8. To maintain a national register of rodeos held each year
  9. To introduce and administer a master insurance policy to provide appropriate cover for all competitors
  10. To promote and provide incentives for stock contractors to breed, develop and train livestock suitable for rodeo competition
  11. To develop uniform rules for the benefit of competitors in rodeo events throughout Australia
  12. To promote and foster junior competitors and encourage junior competitor training seminars and other activities
  13. To promote and encourage a respectable and prestigious sporting image for the sport of rodeo to the benefit of competitors and sponsors
  14. To appropriately discipline individuals who cause disrepute to the sport of rodeo
  15. To generate an efficient and effective central entries system
  16. To administer the upholding of the current animal welfare act within the sport of rodeo and to abide by the code of practice

A program was put into place by AHP to implement the NRCA policy, beginning with the first Pro-masters in 1992 then held bi-annually in 1994 and 1996 hosted twice in Beaudesert and once in Rockhampton. The Pro-masters series were undoubtedly the best rodeos held in Australia with announcers, competitors, officials and stock drawn from all member associations. 

Chute boss Doug Vickers from the Australian Professional Bull Riders Association kept the events running smooth and fast from beginning to end and still remains the best Chute Boss Australia has produced. Winners from the events were true Australian Champions having to compete from ALL states from ALL Associations.

Various other programs were implemented to highlight the sport and gain public recognition including:

1. Farmfest, Toowoomba QLD
Rough stock demonstration  

2. International Harness Racing
Nationally televised (Rodeo girls on painted horses leading the winners)

3. International Competitor Negotiation
Negotiation for International Competitors for Pro-Masters Winners to compete in Dubai and Malaysia (thwarted by 2000, 911 attacks in US)

4. National Advertising Campaign
National advertising campaign conducted through art union advertising in all sports magazines Australia wide

5. Safety Awareness Program
Safety program for competition including mandatory helmets for juniors (investigation into Kevlar gloves, vests and strapping for competitors)

6. National Insurance Scheme
Insurance for competitors, committees and stock contractors

7. Training Seminars
Training seminars held for coaches run by an independent consultant resulting in ‘Train the Trainer’ certificates being issued to recipients

8. First full colour Rodeo Magazine
Initiated the first full colour magazine run independently to highlight Australian rodeo and distributed internationally

9. Longest Running National Rodeo Queen Quest
Initiated the longest running National Rodeo Queen Quest run independently and open to all women and girls Australia wide and recognized internationally in the US and Canada for the past 23 years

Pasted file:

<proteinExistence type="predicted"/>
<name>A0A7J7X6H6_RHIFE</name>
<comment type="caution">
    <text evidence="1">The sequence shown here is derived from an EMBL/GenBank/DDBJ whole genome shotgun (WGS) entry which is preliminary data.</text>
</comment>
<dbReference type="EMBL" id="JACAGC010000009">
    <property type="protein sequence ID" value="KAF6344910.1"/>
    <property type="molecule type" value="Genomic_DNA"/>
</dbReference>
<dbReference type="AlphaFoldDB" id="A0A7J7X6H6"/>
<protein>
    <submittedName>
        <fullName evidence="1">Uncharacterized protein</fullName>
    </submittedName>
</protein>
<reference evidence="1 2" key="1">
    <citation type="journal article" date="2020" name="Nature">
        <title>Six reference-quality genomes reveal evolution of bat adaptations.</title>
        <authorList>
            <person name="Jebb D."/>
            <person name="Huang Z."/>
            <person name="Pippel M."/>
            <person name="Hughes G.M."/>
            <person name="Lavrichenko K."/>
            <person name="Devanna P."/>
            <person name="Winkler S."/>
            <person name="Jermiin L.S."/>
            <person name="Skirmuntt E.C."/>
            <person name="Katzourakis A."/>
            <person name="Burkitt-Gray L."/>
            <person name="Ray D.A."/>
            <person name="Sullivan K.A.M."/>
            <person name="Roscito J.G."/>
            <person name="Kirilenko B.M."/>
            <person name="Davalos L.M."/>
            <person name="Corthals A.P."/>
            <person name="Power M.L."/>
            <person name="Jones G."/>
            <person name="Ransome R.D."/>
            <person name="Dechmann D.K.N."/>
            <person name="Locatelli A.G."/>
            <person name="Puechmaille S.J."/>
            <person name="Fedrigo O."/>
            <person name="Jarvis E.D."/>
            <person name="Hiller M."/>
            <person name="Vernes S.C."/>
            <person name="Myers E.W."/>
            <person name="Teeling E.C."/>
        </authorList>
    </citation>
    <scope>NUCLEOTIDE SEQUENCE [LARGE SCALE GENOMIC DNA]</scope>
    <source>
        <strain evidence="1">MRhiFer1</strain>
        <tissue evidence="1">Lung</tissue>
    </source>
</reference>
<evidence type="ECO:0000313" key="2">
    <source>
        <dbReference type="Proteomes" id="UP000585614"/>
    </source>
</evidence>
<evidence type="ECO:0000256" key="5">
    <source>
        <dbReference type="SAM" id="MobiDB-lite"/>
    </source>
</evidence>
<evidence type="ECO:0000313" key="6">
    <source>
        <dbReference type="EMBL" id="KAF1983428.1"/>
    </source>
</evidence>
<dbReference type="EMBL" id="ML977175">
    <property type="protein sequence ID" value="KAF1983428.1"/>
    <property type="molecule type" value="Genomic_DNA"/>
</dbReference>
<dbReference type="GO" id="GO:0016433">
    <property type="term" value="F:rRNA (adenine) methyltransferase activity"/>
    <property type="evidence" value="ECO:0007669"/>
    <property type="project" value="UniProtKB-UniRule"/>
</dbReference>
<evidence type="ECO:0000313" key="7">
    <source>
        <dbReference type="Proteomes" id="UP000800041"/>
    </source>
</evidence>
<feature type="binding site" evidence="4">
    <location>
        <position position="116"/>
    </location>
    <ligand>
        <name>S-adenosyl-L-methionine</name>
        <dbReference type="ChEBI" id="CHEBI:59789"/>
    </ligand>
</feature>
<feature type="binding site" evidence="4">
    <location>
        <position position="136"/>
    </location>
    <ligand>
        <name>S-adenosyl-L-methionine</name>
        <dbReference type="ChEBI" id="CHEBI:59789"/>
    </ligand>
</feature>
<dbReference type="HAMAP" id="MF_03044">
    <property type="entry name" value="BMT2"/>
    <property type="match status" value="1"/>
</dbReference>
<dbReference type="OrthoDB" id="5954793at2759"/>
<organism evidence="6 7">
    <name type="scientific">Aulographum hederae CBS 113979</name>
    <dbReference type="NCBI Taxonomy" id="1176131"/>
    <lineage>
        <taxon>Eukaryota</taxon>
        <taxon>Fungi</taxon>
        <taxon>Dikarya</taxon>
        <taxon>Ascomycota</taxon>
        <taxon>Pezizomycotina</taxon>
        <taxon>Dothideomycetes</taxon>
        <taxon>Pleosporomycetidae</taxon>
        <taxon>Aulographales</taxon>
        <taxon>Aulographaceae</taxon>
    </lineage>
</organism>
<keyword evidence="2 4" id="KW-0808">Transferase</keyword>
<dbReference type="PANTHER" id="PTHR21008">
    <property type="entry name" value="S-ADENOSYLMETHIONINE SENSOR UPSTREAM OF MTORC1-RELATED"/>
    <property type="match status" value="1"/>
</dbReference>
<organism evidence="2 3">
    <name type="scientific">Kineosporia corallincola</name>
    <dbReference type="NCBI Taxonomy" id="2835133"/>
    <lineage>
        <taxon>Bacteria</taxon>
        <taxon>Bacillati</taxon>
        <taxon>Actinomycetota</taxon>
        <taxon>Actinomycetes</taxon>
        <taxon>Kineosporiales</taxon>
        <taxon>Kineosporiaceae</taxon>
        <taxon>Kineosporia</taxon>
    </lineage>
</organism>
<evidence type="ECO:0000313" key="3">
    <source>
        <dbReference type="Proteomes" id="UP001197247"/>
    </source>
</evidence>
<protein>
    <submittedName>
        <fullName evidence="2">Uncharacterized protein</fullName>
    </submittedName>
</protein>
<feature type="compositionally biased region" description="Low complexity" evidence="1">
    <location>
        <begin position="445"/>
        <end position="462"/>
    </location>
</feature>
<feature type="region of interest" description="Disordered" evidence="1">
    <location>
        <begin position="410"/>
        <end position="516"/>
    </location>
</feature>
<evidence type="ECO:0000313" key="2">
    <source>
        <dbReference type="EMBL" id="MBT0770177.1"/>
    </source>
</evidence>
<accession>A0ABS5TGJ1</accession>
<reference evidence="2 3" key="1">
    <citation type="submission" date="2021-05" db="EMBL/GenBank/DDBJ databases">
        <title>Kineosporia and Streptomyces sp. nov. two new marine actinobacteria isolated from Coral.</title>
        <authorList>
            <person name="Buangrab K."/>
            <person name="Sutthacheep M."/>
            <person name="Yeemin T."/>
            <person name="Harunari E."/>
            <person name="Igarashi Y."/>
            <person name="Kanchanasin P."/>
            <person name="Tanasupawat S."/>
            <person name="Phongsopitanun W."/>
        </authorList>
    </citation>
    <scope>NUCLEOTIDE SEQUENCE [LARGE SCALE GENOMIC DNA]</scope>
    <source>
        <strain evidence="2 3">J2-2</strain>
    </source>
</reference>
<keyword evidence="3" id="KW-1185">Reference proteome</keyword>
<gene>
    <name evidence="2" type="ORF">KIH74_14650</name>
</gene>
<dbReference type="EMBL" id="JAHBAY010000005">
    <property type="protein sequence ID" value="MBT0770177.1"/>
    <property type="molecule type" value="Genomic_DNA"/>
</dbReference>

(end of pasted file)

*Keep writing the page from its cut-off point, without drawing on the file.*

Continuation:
10. National Patron
Established a national figure through patron Michael Willessee

Photo Credit: NRCA Patron Mike Willesee & Carl Piggott


11. First Australian Rodeo Museum/Hall of Fame
NRCA Director Colin McTaggart in conjunction with the NRCA established the first rodeo museum in Goondiwindi, QLD

 Photo Credit: NRCA Directors celebrate NRCA National Rodeo Hall of Fame OPENING with Tania Kernaghan

12. Assisted First Aboriginal Association
Assisted in establishing the first aboriginal rodeo association in Australia 

13. National Common Competition Rules
Liaised with member associations to formalise a set of National 'Common' Competition Rules

14. Animal Welfare
Assisted in animal welfare legislation

15. National Injury Register
Implemented national injury recording register to assist in recurring injuries through better procedures and rules

16. FIRST National Rodeo Forum
Held Australia’s first National Rodeo Forum to discuss the future of rodeo. Associations from every state of Australia were in attendance

17. FIRST National Rodeo Finals; THE PRO-MASTERS
(Encompassing THREE of the Major Rodeo Associations at the time

Undoubtedly, three of the best rodeos ever held in Australia (Beaudesert and Rockhampton) with announcers, competitors, officials and stock drawn from all member associations.

*The National Rodeo Finals continues today having also been held in Goondiwindi, Ipswich and NOW in Dalby, QLD.

Photo Credit: Founding Directors (L-R) Keith Button, Greg Frewin, Les Flohr, Daryl Baulch,
Ron Bryant & Carl Piggott
at one of the first Pro-Masters National Rodeo Finals events

18. FIRST Australian Sports Medal Received for Rodeo
NRCA Chairman Carl Piggott receives the first ever medal in rodeo for services to the sport

Photo Credit: Carl Piggott receives Rodeo's FIRST Australian Sports Medal for services to the industry 

The National Rodeo Council stands as an organisation of associations funded and owned by its members and is committed by informed decisions for the promotion of the sport for competitors, committees and personnel and will continue to grow by strong leadership and member input.